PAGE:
The NYT Magazine has a piece today on the prisoner swap between Hamas and Israel. The article itself is an example of the Israeli-centric view of the conflict that focuses on Gilad Shalit without bothering to think at all about dehumanized Palestinian prisoners, many of whom are children. The focus, as usual, is on Israeli casualties without expressing, for example, how many Palestinian civilians were killed in Israel’s 2008-09 “Operation Cast Lead” (between 726 and 926 — full list of casualties here) or in the case of the 2006 war, how many people were killed at all in Lebanon (around 1,191). In other words, the question of how many Arab civilians Israel deems it acceptable to kill in order to free its military captives isn’t even posed.
That said, the piece does include some very interesting information that I was unaware of. For example, the Israeli decision to assassinate Ugandan president and tyrant Idi Amin at Entebbe if they had the chance:
Rabin signed off on the Entebbe plan only after intelligence agents assured him that aerial surveillance showed Ugandan soldiers guarding the terminal where the hostages were being held, indicating that the building was not booby-trapped. (These same documents also reveal the orders to follow if the commandos ran into Idi Amin himself. “He isn’t a factor,” Rabin said. “If he interferes, the orders are to kill him.” To which the foreign minister, Yigal Allon, added, “Also if he doesn’t interfere.”)
Another tidbit that I was unaware of regards the prisoner swap with Ahmed Jibril of the PFLP-GC:
The first to grasp how sensitive Israeli public opinion was on the issue of hostages and M.I.A.’s — and therefore what a powerful weapon abduction could be — was Ahmed Jibril, the leader of a faction of the Popular Front for the Liberation of Palestine. In 1979, Israel reluctantly agreed to its first disproportionate exchange with a guerrilla organization when Jibril insisted on getting 76 P.L.O. members in exchange for one hostage.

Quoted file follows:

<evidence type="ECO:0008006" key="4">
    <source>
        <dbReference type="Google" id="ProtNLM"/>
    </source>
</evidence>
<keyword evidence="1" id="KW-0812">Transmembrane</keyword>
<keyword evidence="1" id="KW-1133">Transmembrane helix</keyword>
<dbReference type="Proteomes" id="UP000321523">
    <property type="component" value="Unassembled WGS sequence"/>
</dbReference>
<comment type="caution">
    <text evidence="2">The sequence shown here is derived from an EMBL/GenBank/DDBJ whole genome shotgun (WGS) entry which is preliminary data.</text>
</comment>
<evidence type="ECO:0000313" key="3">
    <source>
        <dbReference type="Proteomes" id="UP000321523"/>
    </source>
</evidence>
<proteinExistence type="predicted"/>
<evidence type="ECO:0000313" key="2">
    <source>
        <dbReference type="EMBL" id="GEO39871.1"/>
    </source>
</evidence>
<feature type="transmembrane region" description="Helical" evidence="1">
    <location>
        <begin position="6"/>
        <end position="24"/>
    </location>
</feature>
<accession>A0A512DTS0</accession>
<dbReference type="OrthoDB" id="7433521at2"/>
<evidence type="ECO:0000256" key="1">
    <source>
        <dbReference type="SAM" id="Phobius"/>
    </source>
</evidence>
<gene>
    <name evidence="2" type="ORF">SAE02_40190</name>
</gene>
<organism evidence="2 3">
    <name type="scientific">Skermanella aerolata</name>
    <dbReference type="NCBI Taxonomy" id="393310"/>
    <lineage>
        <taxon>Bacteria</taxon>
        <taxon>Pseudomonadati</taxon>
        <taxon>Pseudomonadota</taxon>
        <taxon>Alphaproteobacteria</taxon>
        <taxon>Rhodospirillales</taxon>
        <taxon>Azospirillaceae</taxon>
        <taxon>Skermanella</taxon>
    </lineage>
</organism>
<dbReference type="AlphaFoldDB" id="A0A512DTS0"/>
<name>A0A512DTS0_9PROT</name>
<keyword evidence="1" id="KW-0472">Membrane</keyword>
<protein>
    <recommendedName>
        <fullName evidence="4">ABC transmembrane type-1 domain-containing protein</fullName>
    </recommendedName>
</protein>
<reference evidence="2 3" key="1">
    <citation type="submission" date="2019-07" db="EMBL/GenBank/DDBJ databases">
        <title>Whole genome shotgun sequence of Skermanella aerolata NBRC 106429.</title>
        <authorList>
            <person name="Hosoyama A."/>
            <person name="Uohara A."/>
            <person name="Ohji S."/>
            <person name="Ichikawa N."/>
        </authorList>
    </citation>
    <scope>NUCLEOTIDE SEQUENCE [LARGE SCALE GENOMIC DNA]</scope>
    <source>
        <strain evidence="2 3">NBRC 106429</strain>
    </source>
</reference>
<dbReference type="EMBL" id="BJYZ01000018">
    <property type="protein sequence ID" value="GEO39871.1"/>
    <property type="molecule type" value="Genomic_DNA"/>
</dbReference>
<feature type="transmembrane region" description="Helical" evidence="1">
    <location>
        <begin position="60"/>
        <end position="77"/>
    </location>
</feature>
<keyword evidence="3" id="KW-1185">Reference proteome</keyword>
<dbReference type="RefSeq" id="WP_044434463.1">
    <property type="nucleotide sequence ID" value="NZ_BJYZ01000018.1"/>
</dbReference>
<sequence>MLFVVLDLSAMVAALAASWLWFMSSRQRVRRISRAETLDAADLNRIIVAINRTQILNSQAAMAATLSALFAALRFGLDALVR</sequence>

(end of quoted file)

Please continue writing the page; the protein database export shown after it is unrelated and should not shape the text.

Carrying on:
Jibril’s greatest success came in the mid-1980s, when in exchange for three Israeli soldiers he demanded the release of 1,150 prisoners. The group included some of the most infamous terrorists held by Israel, including Kozo Okamoto, a Japanese Red Army member who participated in the massacre of 26 people at the arrivals hall in Lod Airport in 1972. In the wake of Jibril’s demand, Israel attempted to put counter-pressure on him by kidnapping his sister’s son, Murad al-Bushnak, whom Israeli agents lured to Beirut with promises of a weekend of sex, drugs and gambling. Instead, Bushnak was captured and taken to an underground interrogation cell, where he quickly gave up the phone number of Jibril’s home in Damascus. A senior intelligence officer dialed the number and made Jibril a simple offer: a quick swap, without anyone knowing, of Bushnak for the three Israelis. Jibril calmly upped his price to include his nephew.
Interestingly enough, the NYT piece doesn’t distinguish between the capturing of soldiers or militants and the kidnapping of civilians. This is routine in the Western press when Israel and Palestine are concerned: the kidnapping of Jibril’s civilian nephew (or other examples of similar behavior) are often not reported at all or are described as a normal security tactic, while the capturing of Shalit, a soldier, is painted as morally outrageous.